Russia’s metal export duty a ‘broadside shot’

Russia’s plan to introduce from Aug. 1 a temporary export duty on metal exports has brought varied reactions from European industry watchers and market participants.
“It’s about showing the strength of the Russian metals industry,” one analyst told MetalMiner.
Russia’s planned tariff may also be a retaliatory measure against Europe and its proposed carbon tax on metals imports from high-carbon producers, of which Russia is one, the analyst added.
“It feels like it is a broadside shot,” the analyst said.
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Russia export duty to cover steel, base metals

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The Russian Federal Government’s Decree No. 988 of June 25 stipulates a 15% export duty from Aug. 1 to Dec. 31 on all steel – semi-finished and finished – as well as on copper nickel, and low-grade aluminum leaving the country and the wider Eurasian Economic Union (EAEU).
Member states of the EAEU include Armenia, Belarus, Kazakhstan, Kyrgyzstan and Russia. In addition, Cuba, Moldova and Uzbekistan are observer states.
One of the more likely beneficiaries in Europe from the duty is the steel sector, sources told MetalMiner.
“Everybody loves this,” one analyst said about Russia’s tentative export duty, as it could further push up already-high prices for steel products in Europe.
Domestically produced hot rolled coil for Q4 production within Western Europe is now €1,170-€1,200 ($1,390-1,420) per ton exw, traders said. That marks an increase from the €1,120-1,130 ($1,370-1,385) reported earlier in June.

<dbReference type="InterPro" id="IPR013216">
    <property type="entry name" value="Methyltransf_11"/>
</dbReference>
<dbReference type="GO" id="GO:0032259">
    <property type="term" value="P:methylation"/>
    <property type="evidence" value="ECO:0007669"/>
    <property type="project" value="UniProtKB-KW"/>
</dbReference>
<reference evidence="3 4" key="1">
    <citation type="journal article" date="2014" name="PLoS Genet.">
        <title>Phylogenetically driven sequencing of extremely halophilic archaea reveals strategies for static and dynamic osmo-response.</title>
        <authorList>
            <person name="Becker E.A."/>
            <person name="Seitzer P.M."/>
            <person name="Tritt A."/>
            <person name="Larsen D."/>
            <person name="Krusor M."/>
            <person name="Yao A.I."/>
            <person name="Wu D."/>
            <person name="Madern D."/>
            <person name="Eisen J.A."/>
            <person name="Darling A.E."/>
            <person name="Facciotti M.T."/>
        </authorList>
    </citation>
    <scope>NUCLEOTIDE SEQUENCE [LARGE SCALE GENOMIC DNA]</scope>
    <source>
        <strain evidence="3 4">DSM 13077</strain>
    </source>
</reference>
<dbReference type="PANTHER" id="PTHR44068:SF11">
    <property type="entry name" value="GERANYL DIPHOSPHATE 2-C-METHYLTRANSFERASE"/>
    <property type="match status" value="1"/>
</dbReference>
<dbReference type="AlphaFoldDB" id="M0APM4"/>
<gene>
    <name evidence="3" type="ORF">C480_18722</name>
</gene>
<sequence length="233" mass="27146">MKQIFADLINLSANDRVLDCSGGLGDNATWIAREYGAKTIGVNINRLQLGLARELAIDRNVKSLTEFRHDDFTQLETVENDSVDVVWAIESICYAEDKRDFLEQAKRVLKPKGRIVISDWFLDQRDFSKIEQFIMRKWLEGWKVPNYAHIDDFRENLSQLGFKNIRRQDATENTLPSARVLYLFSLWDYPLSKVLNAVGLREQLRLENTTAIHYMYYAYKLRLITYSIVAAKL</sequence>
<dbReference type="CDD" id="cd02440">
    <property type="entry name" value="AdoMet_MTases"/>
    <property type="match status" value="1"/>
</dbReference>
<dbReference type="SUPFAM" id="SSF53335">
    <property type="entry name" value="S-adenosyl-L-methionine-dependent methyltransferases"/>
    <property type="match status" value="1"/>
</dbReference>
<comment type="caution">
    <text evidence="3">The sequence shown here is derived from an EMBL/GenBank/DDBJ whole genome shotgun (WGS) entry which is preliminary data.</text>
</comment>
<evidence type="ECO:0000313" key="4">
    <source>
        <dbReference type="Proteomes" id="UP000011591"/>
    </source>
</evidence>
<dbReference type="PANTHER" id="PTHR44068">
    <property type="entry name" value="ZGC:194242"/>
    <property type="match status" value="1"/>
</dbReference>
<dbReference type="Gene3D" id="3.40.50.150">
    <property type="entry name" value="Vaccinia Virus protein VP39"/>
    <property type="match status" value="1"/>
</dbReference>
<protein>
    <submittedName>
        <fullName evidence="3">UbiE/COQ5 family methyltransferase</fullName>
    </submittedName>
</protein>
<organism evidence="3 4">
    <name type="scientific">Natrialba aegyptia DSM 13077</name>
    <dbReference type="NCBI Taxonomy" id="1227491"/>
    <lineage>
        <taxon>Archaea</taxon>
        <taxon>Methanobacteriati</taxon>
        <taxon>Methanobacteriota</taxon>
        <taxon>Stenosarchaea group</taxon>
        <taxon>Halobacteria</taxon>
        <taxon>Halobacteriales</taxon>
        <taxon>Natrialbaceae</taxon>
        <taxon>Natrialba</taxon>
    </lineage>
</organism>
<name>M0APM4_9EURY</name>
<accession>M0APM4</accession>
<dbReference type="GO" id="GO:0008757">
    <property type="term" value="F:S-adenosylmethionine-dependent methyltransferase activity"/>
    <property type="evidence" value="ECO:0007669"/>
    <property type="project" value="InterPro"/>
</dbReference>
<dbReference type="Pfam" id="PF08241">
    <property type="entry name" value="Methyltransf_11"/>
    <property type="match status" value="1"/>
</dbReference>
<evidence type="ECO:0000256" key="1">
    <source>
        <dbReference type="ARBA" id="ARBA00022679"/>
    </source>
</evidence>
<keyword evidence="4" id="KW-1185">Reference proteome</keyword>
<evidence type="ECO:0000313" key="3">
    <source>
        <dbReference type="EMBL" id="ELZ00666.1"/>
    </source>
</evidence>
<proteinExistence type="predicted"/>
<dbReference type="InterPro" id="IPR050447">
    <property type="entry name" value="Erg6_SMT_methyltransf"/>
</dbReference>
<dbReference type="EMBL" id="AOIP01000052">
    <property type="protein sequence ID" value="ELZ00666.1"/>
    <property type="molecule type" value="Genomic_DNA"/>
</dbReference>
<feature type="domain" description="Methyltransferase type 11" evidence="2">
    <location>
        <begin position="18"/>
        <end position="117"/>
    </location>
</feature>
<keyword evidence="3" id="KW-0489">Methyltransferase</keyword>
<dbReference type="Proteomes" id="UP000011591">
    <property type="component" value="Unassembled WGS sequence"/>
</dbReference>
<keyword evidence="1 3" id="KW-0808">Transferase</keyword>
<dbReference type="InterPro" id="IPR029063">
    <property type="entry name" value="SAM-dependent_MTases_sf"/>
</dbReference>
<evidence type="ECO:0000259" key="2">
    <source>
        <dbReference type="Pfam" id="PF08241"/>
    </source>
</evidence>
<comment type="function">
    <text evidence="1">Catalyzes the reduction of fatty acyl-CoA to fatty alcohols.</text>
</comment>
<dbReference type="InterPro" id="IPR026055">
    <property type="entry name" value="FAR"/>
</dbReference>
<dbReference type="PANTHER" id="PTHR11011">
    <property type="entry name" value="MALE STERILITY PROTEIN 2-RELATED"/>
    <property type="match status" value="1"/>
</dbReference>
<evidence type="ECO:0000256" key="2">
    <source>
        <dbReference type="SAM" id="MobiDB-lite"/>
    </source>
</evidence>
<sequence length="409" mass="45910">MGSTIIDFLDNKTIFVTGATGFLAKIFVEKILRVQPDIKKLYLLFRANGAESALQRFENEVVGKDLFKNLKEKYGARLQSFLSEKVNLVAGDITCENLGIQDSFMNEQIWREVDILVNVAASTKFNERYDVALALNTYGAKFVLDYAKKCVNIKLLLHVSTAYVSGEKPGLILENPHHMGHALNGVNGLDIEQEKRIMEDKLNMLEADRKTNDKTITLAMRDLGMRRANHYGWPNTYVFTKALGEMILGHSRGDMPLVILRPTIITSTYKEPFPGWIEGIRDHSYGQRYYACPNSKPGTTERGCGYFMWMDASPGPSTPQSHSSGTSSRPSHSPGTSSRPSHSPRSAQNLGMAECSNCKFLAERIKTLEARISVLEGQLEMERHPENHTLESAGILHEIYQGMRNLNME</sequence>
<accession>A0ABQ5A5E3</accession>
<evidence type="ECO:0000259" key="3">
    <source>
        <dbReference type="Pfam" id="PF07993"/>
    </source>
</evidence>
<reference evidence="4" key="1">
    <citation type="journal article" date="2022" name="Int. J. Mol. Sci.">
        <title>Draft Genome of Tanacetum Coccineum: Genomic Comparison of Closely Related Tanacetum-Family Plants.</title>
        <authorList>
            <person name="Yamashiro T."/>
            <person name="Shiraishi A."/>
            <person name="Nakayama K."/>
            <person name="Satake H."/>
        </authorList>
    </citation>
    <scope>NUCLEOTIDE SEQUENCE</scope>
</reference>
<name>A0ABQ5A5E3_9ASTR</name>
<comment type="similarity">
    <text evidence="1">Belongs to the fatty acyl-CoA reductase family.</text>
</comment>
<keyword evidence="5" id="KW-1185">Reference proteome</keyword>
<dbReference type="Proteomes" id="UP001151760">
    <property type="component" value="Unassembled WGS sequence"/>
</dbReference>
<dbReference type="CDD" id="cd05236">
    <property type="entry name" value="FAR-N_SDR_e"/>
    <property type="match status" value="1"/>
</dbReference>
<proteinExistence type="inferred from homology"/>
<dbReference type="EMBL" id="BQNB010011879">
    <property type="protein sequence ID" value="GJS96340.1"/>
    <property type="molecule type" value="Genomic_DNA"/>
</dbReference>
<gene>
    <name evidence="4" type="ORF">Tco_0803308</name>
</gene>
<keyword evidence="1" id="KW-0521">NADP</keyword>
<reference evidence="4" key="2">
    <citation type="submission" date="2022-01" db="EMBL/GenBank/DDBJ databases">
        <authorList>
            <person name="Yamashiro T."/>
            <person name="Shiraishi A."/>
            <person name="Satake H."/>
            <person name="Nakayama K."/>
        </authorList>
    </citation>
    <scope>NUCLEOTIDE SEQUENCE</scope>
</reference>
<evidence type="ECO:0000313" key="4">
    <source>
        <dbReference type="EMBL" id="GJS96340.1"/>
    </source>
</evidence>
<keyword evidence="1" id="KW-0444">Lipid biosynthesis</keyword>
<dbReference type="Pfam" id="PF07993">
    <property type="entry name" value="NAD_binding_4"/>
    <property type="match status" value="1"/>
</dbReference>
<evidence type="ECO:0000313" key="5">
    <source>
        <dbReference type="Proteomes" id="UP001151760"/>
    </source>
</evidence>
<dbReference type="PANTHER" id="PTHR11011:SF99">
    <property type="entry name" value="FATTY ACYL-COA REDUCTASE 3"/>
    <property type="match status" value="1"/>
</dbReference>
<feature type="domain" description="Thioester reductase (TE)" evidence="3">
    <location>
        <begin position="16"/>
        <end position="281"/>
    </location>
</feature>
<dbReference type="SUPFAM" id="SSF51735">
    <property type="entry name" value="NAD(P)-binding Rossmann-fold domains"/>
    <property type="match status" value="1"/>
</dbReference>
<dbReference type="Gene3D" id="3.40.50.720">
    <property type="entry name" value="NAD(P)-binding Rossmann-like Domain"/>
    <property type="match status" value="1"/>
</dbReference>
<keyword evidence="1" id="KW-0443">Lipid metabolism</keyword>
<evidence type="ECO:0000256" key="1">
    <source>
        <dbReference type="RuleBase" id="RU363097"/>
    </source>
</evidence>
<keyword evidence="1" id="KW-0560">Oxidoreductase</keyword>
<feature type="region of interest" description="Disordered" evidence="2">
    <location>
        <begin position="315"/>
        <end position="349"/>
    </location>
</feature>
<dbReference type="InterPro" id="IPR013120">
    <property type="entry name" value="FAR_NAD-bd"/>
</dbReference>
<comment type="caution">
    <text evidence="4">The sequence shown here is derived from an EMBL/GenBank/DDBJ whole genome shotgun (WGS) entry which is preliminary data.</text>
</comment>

Planned shutdowns of rolling equipment or banking of hot ends for maintenance over Europe’s summer months could also further push up prices in the face of high demand throughout Western Europe, the analyst stated.
One steel trader voiced a similar opinion.
“This is great for everybody” the trader noted, as the decree will push up steel prices on both the domestic and import markets.
“Who’s gonna wait until the end of the year to acquire steel if Russia is out of the market?” the trader rhetorically asked.
Ukraine’s Metinvest is likely to also benefit from this. The group is a major supplier of long products into the E.U. Resulting higher prices will also mean more revenue.

Exports to the E.U.

The 27-member European Union is also Russia’s second-largest destination market for steel exports, including finished, semi-finished and tubular products. Exports exceeded 4.02 million metric tons in 2019, the analyst said.
That number may have been over 20% lower on the year from 5.17 million metric tons. However, the bloc retained its place as Russia’s second-largest export market.
Russia is also the E.U.’s fourth-largest supplier of steel products. Russian steel product exports to the bloc exceeded 4.5 million metric tons in 2018, the analyst added.
Economic Development Minister Maksim Reshetnikov officially raised the prospect of introducing the export duty at a June 24 meeting of the Council of Ministers of Russia.
He noted that export prices for steel and non-ferrous metals have risen by 30% and 50%, respectively, year over year through the first five months of 2021.
Those increases have caused steel prices on Russian domestic market to rise by 60-100% in some cases. It has even translated to higher costs for building projects, Russian First Deputy Prime Minister Andrei Belousov said. Belousov expressed his support for the duty at the meeting.